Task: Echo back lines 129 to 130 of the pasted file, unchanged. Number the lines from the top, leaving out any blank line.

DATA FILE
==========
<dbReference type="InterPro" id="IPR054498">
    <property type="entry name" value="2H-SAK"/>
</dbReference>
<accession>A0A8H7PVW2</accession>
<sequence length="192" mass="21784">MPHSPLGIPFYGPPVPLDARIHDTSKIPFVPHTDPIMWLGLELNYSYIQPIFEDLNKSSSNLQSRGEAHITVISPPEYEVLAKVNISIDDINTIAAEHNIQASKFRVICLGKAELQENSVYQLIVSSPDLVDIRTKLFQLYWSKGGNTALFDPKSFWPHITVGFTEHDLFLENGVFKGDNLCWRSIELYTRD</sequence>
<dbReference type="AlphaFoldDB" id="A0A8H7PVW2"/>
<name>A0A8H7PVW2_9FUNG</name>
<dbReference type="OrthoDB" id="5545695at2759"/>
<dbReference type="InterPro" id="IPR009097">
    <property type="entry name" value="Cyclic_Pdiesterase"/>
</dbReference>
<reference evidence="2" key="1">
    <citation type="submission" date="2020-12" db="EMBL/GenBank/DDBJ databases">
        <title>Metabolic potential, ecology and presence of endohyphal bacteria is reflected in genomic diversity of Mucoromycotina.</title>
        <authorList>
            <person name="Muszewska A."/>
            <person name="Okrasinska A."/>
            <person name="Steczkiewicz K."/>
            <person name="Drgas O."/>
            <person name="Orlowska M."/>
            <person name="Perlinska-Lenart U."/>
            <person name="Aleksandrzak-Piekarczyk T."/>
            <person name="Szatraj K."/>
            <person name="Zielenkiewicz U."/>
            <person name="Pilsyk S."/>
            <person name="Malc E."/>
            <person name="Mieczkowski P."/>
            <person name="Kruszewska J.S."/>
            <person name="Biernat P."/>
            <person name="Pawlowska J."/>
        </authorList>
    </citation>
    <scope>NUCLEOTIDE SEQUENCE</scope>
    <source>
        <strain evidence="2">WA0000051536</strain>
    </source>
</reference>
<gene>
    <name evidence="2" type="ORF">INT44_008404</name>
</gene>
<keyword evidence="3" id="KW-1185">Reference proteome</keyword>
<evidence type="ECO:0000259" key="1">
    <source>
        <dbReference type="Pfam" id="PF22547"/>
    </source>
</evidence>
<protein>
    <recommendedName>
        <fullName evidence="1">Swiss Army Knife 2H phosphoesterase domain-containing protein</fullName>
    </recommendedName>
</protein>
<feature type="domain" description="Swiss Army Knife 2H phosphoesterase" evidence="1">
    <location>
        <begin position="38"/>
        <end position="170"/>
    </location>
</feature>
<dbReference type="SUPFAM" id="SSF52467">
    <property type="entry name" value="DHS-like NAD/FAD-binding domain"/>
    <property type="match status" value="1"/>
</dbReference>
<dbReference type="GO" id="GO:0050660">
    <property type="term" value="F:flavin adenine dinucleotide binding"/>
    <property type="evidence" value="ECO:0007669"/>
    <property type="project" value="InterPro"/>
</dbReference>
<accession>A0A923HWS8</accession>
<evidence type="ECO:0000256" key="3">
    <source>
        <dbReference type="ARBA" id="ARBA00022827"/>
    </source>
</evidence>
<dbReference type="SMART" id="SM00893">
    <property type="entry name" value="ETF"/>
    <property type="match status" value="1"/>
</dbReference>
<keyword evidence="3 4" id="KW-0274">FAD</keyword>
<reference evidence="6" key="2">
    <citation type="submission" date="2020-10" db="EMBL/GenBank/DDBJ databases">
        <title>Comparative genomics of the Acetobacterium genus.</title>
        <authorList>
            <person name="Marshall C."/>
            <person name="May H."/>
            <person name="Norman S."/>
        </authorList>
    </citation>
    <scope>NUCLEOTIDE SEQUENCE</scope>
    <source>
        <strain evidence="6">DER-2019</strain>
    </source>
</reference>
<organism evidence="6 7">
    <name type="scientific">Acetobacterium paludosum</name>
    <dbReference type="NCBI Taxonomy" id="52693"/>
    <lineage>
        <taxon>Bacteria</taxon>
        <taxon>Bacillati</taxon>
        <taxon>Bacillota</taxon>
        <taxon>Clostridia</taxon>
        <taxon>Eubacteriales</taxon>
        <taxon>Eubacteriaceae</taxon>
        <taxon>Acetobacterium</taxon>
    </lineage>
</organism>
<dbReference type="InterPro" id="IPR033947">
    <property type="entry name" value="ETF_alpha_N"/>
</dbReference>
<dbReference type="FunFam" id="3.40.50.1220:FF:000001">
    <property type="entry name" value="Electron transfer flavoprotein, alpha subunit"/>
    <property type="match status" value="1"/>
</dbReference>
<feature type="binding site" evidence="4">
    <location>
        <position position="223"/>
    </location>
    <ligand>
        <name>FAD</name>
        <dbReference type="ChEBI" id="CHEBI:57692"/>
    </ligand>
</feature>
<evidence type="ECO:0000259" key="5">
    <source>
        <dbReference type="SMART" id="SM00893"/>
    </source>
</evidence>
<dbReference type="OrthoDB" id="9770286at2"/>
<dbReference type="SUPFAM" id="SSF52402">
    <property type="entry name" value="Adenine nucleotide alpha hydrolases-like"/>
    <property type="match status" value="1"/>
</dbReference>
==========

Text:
    <property type="match status" value="1"/>
</dbReference>